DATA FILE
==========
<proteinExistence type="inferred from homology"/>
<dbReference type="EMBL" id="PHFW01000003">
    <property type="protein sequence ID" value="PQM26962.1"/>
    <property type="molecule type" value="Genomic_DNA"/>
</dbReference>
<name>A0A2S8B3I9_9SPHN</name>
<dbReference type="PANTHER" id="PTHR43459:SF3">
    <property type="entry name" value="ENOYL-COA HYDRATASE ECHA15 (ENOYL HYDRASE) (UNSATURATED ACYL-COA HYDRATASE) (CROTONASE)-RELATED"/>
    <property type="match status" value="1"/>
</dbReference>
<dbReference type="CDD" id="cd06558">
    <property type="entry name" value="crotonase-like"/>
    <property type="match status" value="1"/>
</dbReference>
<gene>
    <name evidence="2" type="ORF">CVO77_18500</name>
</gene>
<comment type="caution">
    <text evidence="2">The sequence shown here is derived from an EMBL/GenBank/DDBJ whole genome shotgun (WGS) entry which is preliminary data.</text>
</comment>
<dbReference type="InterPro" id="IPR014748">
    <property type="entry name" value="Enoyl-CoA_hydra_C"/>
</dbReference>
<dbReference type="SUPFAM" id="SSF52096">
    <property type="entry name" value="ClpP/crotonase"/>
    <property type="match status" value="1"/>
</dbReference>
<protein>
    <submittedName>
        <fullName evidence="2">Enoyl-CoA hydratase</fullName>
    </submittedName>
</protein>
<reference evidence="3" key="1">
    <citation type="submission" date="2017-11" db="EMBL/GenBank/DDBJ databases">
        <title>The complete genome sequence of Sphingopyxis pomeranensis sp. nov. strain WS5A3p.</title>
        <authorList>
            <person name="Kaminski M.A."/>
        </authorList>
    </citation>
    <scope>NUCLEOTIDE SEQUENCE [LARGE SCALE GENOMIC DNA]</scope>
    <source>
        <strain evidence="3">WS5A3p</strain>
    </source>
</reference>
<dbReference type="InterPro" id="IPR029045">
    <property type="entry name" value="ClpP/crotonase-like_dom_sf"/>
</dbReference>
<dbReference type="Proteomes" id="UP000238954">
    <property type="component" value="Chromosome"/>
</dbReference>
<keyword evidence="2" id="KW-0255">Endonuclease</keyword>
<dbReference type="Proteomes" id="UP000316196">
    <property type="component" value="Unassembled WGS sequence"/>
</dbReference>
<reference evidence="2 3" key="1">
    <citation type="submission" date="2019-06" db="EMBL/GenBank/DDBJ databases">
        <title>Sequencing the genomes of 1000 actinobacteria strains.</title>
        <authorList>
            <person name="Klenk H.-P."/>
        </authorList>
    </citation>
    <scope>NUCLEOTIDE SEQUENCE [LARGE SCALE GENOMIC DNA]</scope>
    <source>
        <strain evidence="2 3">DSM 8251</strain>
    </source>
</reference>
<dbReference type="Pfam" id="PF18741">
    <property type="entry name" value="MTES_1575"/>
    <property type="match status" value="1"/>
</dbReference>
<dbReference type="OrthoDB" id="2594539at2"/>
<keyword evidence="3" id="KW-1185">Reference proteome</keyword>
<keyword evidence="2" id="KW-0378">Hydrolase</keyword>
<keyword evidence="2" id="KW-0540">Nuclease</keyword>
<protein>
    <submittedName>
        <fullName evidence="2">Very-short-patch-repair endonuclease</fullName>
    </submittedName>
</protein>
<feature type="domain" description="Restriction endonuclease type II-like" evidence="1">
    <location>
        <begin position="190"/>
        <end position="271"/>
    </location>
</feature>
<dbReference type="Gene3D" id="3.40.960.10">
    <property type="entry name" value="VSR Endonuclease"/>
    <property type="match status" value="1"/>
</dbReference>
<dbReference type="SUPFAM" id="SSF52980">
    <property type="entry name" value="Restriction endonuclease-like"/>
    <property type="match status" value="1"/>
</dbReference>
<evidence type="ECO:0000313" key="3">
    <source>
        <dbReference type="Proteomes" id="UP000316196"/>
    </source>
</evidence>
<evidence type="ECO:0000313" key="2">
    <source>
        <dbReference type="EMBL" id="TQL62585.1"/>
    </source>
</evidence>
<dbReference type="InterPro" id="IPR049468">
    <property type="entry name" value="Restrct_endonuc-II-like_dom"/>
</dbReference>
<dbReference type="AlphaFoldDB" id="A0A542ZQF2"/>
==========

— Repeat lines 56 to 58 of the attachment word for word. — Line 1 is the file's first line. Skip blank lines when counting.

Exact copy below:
    <citation type="submission" date="2019-06" db="EMBL/GenBank/DDBJ databases">
        <title>Sequencing the genomes of 1000 actinobacteria strains.</title>
        <authorList>